In April, the Times brought you the story of Mark and Renell Cothren, a Conway family whose life had been disrupted by the noise coming from Frac Tech, an oil and gas services company located about 200 yards from their home. Diesel tanker trunks entered the facility at all hours and a loud compressor-like noise often disrupted quiet evenings at home, sunny days out on the front lawn and peaceful nights of sleep.
Because the facility was located just outside the city limits, Conway's noise ordinance did not apply, and local officials said nothing could be done.
Quiet now reigns. After a round of layoffs in 2009, Frac Tech announced in December it would be closing its operations. Sharon Hicks, general counsel for the company, said the demand for Frac Tech's services was simply greater in other states.
So what does that mean for the once-booming natural gas industry? Jamie Gates, vice president of public affairs for the Conway Development Corporation, says he doesn't think it's an indication the industry is in decline.
“We're getting calls constantly from people looking for parcels of land very similar to that one,” he says. “There's been a noticeable up-tick in activity in the gas industry since the fourth quarter of last year.”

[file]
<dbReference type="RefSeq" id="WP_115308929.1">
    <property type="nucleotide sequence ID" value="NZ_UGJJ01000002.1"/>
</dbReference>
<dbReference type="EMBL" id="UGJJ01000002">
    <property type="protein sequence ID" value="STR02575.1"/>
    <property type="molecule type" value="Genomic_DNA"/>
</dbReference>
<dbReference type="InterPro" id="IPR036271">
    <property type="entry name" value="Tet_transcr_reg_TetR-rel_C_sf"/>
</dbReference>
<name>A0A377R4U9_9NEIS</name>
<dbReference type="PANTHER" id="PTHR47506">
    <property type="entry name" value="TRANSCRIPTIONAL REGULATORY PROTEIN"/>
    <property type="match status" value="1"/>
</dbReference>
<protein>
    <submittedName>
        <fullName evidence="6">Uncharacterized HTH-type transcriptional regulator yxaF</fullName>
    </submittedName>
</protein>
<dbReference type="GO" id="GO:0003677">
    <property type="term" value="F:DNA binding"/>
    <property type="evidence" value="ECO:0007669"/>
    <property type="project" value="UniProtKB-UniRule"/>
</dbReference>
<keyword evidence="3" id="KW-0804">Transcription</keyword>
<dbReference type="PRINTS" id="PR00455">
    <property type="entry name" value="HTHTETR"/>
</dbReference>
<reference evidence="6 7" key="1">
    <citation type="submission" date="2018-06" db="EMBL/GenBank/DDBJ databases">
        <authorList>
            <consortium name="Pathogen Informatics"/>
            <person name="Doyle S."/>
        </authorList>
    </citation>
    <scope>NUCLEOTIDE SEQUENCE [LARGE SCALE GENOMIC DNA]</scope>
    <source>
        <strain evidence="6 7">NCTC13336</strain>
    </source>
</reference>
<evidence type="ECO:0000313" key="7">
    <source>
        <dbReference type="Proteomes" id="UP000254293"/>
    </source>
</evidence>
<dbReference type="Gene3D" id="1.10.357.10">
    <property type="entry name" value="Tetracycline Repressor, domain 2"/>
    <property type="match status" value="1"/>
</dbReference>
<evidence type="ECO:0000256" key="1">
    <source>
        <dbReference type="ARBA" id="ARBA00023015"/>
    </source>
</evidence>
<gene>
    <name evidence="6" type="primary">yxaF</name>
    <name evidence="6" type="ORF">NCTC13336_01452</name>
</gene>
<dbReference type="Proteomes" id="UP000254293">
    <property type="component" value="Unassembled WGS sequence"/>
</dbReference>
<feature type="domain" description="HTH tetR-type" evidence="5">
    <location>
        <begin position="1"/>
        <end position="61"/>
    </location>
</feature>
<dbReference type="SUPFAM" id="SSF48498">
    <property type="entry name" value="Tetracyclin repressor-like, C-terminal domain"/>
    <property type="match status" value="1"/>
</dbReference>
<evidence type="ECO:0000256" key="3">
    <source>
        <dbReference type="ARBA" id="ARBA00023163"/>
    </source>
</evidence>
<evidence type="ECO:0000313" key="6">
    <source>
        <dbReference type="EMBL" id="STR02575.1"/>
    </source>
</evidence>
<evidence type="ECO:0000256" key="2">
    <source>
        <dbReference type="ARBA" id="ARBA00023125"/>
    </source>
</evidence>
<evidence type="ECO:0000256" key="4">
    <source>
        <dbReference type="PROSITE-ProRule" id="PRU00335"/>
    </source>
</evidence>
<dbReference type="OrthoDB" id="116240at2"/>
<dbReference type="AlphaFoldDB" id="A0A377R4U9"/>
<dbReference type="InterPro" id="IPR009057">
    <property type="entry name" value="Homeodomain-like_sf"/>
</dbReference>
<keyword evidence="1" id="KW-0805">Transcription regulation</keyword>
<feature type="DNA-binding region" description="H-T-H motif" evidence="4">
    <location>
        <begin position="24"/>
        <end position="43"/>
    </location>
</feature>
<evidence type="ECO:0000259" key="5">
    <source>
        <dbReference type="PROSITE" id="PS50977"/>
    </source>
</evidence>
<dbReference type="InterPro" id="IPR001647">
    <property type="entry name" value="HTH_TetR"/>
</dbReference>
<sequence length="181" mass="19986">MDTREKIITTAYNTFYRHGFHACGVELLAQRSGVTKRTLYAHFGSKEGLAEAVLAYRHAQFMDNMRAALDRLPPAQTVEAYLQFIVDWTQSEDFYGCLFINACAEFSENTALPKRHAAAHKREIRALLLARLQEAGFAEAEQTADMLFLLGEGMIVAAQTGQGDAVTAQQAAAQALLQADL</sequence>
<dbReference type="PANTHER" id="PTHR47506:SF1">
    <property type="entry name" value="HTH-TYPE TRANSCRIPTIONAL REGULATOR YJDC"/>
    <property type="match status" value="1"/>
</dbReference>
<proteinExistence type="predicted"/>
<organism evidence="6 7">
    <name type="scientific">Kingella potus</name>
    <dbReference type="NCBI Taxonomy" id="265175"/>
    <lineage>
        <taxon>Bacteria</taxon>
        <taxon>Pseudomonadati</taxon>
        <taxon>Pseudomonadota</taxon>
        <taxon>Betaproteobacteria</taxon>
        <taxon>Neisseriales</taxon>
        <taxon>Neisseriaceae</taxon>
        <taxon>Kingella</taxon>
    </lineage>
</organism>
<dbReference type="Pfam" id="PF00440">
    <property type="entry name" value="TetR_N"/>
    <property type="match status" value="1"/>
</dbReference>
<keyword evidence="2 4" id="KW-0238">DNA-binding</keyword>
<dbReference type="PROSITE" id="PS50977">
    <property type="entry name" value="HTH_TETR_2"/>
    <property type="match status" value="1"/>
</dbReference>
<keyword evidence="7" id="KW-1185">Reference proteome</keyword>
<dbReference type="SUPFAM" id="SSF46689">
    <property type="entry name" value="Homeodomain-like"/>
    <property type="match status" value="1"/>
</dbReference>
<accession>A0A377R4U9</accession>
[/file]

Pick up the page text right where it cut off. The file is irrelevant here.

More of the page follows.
As for the Cothrens, they're happy to have some relief, but intend to keep pressure on local officials to make sure another disruptive business doesn't move in.
“We're certainly not happy about the layoffs,” Cothren says, “but something had to happen.”
Mark your calendar
Sarah Huckabee, the former governor's daughter and executive director of the Huck PAC, confirms that she'll be marrying Bryan Sanders May 25 in St. John in the U.S. Virgin Islands. He's a political consultant who was a field director in Mike Huckabee's 2008 presidential campaign, in which his daughter also worked. Politics doesn't always make strange bedfellows, a la Matalin and Carville. You can send a gift by checking registries at Dillard's and Bed, Bath and Beyond.
Working on holiday
Not all state employees will be off Monday, though it's a state holiday for Robert E. Lee and Martin Luther King's birthdays. Some employees of the Legislative Auditing Division will attend a meeting at UALR to work on new auditing procedures. Legislative Auditor Roger Norman said the meeting was necessary in order to meet new auditing deadlines in connection with federal grants. Employees who ask for Monday off will be given it, Norman said, and others will take a day off later.